Tar spot is a relatively new disease facing corn growers in southwestern Ontario and it is spreading fast! Tar spot was first identified in deepest southwest Ontario in late 2020. Only a year later, it was found right up and through to fields north of Toronto. Yield losses from tar spot can range from five to 40 bushels an acre, depending on how early infection sets in. If you grow corn in Eastern Canada, you need to read up fast on this disease — what to look for, when to look for it and how to manage it.

What is it?

Tar spot is caused by a fungus called Phyllachora maydis that infects corn leaves. It creates tiny black, tar-like specks, called stroma, on both sides of the leaf. These fruiting bodies produce spores that continue to infect corn plants throughout the season. As the infection spreads and stroma continues to take up more real estate on the leaves, it reduces their ability to photosynthesize, which can lead to stalk cannibalization, premature drydown and poor standability.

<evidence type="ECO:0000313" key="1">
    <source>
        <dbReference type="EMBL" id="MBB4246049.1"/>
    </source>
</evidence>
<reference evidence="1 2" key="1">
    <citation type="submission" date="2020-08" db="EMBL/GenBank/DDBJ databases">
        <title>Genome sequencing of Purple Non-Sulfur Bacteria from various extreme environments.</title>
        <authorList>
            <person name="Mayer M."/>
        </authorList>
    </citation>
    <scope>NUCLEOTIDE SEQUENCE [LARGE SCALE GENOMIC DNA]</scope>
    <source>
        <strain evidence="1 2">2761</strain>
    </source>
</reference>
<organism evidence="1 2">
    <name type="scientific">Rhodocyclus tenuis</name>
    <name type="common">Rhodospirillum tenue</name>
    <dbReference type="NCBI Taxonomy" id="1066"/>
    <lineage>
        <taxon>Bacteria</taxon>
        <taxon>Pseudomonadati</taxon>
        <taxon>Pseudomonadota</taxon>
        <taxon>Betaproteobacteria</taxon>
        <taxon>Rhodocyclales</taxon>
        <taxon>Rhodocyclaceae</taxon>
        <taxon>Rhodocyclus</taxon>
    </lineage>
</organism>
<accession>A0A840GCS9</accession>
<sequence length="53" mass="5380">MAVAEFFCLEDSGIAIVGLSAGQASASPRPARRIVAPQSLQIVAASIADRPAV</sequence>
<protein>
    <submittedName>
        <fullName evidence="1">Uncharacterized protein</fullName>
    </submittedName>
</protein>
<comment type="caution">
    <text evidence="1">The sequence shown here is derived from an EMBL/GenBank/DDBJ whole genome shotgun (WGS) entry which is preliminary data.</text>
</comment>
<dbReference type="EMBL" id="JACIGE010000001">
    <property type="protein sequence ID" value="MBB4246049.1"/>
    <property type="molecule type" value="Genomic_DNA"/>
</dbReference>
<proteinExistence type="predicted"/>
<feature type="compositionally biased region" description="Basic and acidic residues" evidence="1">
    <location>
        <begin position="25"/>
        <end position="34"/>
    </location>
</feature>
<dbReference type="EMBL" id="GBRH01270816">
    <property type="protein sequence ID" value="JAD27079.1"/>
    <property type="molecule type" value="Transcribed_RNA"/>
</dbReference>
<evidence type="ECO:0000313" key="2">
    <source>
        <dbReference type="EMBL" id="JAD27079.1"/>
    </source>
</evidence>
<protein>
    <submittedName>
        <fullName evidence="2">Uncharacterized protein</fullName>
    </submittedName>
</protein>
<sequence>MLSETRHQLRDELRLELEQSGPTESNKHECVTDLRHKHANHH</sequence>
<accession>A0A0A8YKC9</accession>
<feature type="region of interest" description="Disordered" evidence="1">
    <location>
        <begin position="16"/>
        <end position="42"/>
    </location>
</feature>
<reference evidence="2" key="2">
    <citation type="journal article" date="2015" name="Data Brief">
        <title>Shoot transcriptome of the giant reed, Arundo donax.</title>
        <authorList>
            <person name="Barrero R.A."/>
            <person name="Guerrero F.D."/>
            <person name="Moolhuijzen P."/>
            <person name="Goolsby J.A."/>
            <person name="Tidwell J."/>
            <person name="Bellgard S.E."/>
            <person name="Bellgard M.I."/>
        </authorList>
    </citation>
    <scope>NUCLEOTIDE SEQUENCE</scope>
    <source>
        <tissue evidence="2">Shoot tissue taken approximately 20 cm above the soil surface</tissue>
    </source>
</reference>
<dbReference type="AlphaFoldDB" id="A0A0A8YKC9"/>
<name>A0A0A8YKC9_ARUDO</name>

What factors affect outbreak?

Tar spot thrives in temperatures from 15 C to 21 C and with relative humidity of around 85%. Warmer temperatures don’t seem to stop infection, though, and it continues to spread with just seven hours of leaf wetness per day. This disease overwinters very well on crop debris and in the soil and, once the infection takes place, it moves up the plant toward the canopy.

How do I identify it?

Tar spot infections can start before tassel, so begin scouting early, and be thorough — stromata are often mistaken for insect frass and the way to tell for sure is to wet the leaf and rub it between your thumb and forefinger. If the spots rub off, it’s frass, if they don’t, it’s tar spot — stroma will not scrape off a leaf surface.

How do I manage tar spot?

Protecting the canopy is the main goal when it comes to treating crops for tar spot. It’s about keeping those upper leaves as clean as possible so they can direct the sun’s energy into grain fill. Make a proactive application of Delaro® Complete fungicide when tar spot is first detected. This broad-spectrum fungicide contains three active ingredients, including fluopyram, a Group 7 fungicide that is highly mobile in the plant so you get some residual protection. You can also apply Delaro Complete with a half rate of Proline® fungicide at R1 to control leaf diseases and protect against DON.

A visual example of multiple small black tar spots throughout the corn leaf.

Black, tar-like stroma on corn leaves.

Want to become a tar spot specialist?

To become a tar spot specialist, click the link below
Corn Fungicides: Become a Tar Spot Specialist - YouTube.